Energy Storage: Progress and Promise

The pending boom of the energy storage industry is right around the corner, and the US is taking a front seat. According to recent IHS research, the US is the largest market for grid-connected energy storage installations through 2017, and global sales of combined solar energy storage systems are expected to reach nearly $30 billion by then, now is definitely a great time to be a Solar Batteries Manufacturer.

This mounting interest in energy storage is evident from the expanded deployment of storage-backed solar, extensive battery research efforts across the country and increased investment activity, as more and more companies realise the benefits of commercial battery backup systems. California continues to be a progressive leader in renewable energy technologies and now has a mandate calling for 1.3 GW of energy storage by 2020. The state has already applied for installation projects totaling double the required amount. Even the Intersolar North America Conference this past July had multiple sessions dedicated to energy storage. The industry has also seen growth in venture capital funding sparked by technological improvements and local policies, and the first quarter of 2014 attracted $107 million in investments for smart grid and energy storage in the US.

Energy storage systems can be beneficial on a small or large scale.

  • Commercial consumers combine storage with renewables or demand response.
  • Residential consumers pair storage with PV installations to reap maximum benefits of solar systems.
  • Utilities use storage as reserve capacity to accommodate peak loads and improve grid resilience.

Lithium- ion battery testing Photo Credit:

Although the basic technology has been around for years, there have been many improvements in effectiveness, safety and cost. Current grid-scale storage typically uses lithium-ion or sodium-sulfur batteries, which provide multi-hour capacity at relatively high temperatures. The main technologies currently emerging in the market are flow batteries, fly wheels, solid state and thermal. Sodium-beta batteries are also being tested. They operate at significantly lower temperatures, allowing cheaper materials to be used and reducing overall production cost.

Flow batteries are an emerging form of storage due to their longevity and dynamic capacity, which is promising for grid-scale storage. These batteries have the ability to increase energy capacity by adding electrolytes that serve as a storage medium. Flow batteries have taken a leadership position in large-scale projects, such as the NYC Con Edison project. Con Ed and the MTA chose to install a German flow battery technology, CellCube, in downtown Manhattan in the first attempt to bring grid-scale storage to the congested city. One of the types of flow batteries, vanadium redox flow batteries, are made using vanadium that was mined by Energy Fuels. They are the only primary producer of vanadium in the US and are now offering people the chance to get involved in vanadium stocks by purchasing stocks of their company.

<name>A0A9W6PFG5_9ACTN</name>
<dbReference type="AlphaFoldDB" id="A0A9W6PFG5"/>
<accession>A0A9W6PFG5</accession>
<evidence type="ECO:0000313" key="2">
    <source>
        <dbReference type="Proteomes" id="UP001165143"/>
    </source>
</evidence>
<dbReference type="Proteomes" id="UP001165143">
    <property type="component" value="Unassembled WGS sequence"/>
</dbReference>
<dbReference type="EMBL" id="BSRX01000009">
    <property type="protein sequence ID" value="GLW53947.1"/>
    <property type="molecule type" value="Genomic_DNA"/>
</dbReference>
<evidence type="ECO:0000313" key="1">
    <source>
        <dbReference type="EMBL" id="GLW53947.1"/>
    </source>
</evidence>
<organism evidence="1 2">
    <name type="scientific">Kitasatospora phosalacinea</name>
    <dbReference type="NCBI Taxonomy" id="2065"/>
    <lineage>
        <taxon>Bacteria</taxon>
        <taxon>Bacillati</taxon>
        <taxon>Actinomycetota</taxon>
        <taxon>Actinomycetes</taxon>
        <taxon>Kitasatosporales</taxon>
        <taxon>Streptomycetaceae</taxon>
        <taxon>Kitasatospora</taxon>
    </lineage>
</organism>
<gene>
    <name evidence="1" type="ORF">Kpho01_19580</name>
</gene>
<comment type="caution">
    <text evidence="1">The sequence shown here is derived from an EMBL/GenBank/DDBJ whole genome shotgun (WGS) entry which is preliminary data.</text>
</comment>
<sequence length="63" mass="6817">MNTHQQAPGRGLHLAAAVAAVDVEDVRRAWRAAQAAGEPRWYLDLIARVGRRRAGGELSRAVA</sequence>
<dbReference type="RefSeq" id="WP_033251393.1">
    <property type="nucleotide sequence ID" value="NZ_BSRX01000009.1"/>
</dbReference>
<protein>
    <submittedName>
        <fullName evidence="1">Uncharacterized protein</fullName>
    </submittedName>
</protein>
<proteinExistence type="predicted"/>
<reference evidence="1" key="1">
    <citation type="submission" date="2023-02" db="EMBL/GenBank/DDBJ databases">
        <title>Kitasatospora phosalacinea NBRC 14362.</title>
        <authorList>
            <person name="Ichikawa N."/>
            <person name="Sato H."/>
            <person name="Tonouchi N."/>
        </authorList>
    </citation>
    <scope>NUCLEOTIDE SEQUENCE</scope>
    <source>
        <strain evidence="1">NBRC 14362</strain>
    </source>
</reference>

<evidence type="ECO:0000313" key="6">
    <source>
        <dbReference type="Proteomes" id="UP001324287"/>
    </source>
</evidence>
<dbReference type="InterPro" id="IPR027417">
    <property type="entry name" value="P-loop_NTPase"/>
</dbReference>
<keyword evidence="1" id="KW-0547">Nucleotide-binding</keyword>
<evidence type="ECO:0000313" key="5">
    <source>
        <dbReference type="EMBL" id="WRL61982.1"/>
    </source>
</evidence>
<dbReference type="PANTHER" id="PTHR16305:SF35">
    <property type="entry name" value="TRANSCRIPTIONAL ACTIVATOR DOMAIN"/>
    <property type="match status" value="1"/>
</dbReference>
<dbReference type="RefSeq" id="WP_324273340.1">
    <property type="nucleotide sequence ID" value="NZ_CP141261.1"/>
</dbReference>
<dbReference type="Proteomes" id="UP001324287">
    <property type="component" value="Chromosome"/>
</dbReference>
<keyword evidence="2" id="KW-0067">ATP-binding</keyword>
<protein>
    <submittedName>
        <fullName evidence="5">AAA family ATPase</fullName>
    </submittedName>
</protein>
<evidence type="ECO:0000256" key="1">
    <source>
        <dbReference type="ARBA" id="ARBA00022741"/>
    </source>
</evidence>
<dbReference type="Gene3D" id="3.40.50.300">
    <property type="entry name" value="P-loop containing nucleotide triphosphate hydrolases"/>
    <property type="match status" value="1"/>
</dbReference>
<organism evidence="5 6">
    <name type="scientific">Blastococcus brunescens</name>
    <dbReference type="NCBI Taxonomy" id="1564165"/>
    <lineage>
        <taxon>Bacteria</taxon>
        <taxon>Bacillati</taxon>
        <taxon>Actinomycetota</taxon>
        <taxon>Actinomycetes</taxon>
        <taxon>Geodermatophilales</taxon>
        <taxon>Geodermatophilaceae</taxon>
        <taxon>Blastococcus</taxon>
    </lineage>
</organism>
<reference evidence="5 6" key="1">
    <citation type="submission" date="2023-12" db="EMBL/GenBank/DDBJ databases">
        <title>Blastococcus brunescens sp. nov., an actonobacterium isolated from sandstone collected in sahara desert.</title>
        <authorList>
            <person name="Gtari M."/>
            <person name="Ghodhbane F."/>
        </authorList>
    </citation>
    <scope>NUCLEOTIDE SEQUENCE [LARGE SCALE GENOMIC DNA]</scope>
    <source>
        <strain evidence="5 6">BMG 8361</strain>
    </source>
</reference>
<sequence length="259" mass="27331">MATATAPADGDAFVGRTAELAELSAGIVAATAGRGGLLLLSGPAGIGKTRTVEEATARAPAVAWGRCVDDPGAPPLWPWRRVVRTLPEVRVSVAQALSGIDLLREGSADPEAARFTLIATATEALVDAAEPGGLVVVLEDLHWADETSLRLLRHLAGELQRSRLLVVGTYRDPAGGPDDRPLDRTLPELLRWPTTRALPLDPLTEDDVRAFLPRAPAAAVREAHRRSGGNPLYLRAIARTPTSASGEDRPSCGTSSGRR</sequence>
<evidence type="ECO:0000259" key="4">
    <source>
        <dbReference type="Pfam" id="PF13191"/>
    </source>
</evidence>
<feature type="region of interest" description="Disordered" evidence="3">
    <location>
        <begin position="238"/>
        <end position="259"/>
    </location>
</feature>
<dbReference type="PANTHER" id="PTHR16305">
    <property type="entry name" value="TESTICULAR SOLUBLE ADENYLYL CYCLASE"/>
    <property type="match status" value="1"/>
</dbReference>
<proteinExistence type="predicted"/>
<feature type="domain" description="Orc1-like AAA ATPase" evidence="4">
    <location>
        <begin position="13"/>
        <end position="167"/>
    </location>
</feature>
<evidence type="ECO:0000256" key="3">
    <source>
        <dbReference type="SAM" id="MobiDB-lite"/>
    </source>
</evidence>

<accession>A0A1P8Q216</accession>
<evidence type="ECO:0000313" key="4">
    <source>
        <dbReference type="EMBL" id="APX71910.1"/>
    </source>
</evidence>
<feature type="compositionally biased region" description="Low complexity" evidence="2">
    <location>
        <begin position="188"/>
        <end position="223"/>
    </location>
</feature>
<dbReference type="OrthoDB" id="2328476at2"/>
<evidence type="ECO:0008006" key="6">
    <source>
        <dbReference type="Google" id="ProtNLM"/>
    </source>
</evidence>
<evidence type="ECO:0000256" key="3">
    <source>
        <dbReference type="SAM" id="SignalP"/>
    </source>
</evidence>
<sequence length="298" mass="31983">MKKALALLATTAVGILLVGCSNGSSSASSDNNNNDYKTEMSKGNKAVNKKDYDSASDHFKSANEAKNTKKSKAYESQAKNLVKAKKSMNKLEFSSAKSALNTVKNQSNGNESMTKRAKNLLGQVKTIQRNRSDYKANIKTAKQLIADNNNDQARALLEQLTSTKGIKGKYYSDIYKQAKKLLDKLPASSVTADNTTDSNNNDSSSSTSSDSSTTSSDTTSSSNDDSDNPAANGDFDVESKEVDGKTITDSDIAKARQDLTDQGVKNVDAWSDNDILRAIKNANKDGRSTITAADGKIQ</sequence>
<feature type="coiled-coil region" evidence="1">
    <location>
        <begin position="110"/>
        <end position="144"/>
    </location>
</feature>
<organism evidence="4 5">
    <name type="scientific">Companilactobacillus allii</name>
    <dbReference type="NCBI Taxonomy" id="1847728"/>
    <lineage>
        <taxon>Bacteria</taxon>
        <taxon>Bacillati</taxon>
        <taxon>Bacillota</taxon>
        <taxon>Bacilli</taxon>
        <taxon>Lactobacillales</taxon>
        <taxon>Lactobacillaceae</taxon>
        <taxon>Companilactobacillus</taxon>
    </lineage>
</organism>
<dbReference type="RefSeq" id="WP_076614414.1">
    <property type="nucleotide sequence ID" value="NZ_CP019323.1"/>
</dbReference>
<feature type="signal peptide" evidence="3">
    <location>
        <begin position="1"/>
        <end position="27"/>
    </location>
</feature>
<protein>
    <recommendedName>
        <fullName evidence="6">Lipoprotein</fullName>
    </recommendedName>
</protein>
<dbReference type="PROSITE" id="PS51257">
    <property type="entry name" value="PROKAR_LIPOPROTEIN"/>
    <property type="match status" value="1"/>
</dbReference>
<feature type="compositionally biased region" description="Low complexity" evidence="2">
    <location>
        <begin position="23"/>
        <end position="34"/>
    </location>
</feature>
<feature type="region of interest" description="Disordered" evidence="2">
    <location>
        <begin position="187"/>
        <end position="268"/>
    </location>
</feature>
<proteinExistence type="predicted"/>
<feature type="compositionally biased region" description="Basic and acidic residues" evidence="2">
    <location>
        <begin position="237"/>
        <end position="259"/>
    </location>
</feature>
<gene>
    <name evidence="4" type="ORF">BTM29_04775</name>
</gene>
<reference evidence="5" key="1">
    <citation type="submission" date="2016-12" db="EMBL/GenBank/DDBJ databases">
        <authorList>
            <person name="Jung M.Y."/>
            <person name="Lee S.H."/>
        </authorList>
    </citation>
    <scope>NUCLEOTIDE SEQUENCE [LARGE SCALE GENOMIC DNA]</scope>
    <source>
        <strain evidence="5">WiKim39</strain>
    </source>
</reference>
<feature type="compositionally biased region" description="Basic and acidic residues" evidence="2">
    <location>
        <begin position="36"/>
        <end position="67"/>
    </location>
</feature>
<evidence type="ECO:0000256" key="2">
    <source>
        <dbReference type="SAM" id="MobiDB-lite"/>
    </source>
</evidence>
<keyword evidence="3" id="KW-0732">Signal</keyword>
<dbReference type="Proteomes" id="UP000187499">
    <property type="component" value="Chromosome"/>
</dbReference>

Although many of these new storage technologies seem superior to the lithium-ion battery, the growth of the electric vehicle (EV) market continues to spur innovation into lithium-ion as the battery of choice for these cars, reducing production cost and making these batteries competitive in the market. EV’s themselves can also be used as storage. Second-hand batteries can be repurposed as storage, and many advanced vehicles can be used during emergencies as a source of power.

Energy storage has the potential to disrupt the power industry by creating renewable energy inventory. However, cost is a huge roadblock in reaching that goal. Many R&D labs across the globe are focused on driving down costs to achieve grid-scale deployment, and innovative business models, such as Green Charge Networks, can go a long way in providing appropriate consumer incentives. The future of energy storage looks promising, but we still need a combination of technological advancements and clever financing for it to reach its full potential.

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Written by

Danielle is a partner and Senior Account Executive for Eco Branding. She is passionate about bringing her communications expertise to the cleantech industry. Danielle has over 7 years of public relations experience in different industries. She has a B.A. from the University of Maryland in Communication and Psychology with a focus in Public Relations. Danielle is a guest contributor for Renewable Energy World and Alternative Energy Magazine. Based in New York, Danielle enjoys hiking, camping, music and good beer!

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